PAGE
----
IT'S truly a golden time to be a keen recreational angler if you live in the vicinity of Lake Macquarie on the NSW Central Coast. The picturesque waterway, which is Australia’s largest coastal lake, was zoned a Recreational Fishing Haven in May 2002 and with the removal of commercial netting operations has now enjoyed more than 15 years of continually improving recreational fishing opportunities.
To truly appreciate the dramatic improvement in the lake’s fish stocks you really need to have fished the waterway prior to the commercial fishing closure, as many of my long time local fishing mates and I have. It really is a good news story that provides proof that fisheries can bounce back remarkably when managed effectively.
Another key moment for the lake came with its declaration as a trophy dusky flathead fishery in September 2017 after local anglers, angling clubs, businesses and members of parliament lobbied for this recognition. This followed on from the efforts of dedicated NSW South Coast recreational anglers who worked with NSW DPI Fisheries to have both the St Georges Basin and Tuross Lakes declared trophy flathead fisheries the previous year. Lake Macquarie has long been famed for its excellent flathead fishing and the Swansea Channel was renowned as one of the hotspots in the earliest days of soft plastic lure fishing in this country. As part of the trophy flathead fishery a tagging program of large breeding sized flathead of 70 cm and over is being undertaken by a group of dedicated local lure fishers. This has resulted in the tagging and release of over 100 big crocs between 70 and 95 cm in the first nine months, a terrific result. At the time of writing eight tagged dusky flathead had been recaptured and most pleasingly six of these important breeders have been released again, so the message is definitely getting across about the importance of releasing large breeding sized dusky flathead to help maintain stocks for future generations.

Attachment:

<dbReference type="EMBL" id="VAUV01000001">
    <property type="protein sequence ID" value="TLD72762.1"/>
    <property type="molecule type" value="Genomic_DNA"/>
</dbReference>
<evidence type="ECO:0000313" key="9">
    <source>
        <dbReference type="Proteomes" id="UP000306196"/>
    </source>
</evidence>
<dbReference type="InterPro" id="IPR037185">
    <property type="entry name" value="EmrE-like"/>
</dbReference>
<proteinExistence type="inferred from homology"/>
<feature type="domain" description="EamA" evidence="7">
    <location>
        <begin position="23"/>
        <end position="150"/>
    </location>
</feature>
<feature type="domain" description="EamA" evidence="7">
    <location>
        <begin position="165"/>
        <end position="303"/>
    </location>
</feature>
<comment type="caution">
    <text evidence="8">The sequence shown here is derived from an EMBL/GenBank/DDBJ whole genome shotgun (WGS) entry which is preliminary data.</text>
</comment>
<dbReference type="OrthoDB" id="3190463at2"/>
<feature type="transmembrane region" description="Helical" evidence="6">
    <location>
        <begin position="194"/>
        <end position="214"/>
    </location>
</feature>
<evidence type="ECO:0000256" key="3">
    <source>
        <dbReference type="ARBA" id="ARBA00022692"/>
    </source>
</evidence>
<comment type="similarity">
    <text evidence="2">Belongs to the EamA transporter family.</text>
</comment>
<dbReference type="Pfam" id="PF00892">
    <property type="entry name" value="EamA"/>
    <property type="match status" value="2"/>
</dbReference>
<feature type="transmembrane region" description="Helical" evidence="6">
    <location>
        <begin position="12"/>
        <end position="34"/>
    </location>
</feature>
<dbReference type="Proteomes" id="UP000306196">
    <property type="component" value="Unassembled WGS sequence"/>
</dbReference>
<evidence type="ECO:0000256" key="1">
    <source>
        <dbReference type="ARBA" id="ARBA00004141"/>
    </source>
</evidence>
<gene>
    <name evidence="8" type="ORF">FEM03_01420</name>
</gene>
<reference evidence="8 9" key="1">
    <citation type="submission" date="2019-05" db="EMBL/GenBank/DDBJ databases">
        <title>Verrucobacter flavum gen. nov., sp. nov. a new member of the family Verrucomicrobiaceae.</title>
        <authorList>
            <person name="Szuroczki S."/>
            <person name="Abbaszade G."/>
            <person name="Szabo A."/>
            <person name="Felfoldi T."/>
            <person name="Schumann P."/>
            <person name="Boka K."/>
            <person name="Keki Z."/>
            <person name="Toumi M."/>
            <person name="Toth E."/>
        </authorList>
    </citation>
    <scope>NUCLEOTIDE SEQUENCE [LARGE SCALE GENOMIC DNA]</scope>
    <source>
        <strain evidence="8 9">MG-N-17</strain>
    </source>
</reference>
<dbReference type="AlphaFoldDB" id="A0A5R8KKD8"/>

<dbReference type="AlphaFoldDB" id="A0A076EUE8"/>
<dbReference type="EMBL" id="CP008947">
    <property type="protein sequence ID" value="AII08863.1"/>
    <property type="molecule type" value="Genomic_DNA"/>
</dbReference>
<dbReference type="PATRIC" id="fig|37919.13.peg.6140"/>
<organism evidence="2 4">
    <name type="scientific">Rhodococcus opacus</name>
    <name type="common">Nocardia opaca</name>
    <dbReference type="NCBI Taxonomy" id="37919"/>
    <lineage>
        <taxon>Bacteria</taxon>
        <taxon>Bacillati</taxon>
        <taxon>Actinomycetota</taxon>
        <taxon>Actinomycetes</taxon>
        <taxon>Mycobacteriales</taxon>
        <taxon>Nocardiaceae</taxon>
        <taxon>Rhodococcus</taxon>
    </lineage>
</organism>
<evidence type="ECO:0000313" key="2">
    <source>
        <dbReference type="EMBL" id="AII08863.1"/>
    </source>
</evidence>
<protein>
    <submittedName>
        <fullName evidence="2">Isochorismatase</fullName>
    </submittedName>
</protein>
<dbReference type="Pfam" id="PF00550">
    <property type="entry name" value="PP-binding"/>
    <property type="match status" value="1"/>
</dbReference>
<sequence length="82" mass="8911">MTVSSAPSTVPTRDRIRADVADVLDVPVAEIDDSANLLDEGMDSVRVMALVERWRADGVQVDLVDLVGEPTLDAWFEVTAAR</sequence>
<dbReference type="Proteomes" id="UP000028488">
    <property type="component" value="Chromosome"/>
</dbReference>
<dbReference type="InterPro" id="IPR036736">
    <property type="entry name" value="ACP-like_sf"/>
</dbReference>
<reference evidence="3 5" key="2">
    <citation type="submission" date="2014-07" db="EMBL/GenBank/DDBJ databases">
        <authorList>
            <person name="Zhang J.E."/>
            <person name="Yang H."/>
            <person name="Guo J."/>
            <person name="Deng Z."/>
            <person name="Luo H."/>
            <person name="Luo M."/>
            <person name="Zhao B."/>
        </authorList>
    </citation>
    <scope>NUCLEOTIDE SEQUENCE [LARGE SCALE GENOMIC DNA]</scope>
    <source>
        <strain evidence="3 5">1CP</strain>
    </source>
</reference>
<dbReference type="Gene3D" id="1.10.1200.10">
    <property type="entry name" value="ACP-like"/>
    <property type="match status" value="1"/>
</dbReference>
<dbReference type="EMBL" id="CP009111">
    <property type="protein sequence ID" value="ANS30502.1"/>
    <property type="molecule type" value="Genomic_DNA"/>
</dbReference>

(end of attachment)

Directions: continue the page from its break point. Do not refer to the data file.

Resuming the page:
The following is a rundown of the current recreational fishing opportunities on Lake Macquarie, which hopefully will help readers get amongst the great fishing action available on this waterway.
The most significant change since the commercial closure has been the rise in jewfish stocks in the lake. Prior to the closure, all the keenest lake lure fishers I knew primarily targeted dusky flathead as jewies were few and far between, although I’ve heard commercial fishers did get good catches in their nets at times in the old days. Now all the keenest local young guns chase jewfish in the lake using either bait or lures. Live squid is the preferred bait rigged either on a snelled two hook rig or circle hooks if fishing catching and release. My preference is to chase them with lures and I’ve caught them on soft vibes, soft plastics and hard bodies in recent years. Most lure caught jewies in Lake Macquarie are caught by anglers working soft vibes around bait schools in the deeper areas of the waterway. The Samaki Thumpertail is my weapon of choice on Lake Macquarie’s jewies and I’m not alone as this soft vibe has an unrivalled popularity with local lure fishers. Lure colour is not important on jewfish in my opinion, but a good quality fish finder is vital to success. My Lowrance Carbon unit with the recently developed Fish Reveal technology allows me to scan bait schools and differentiate between bait and predatory fish like never before, it truly is a game changer.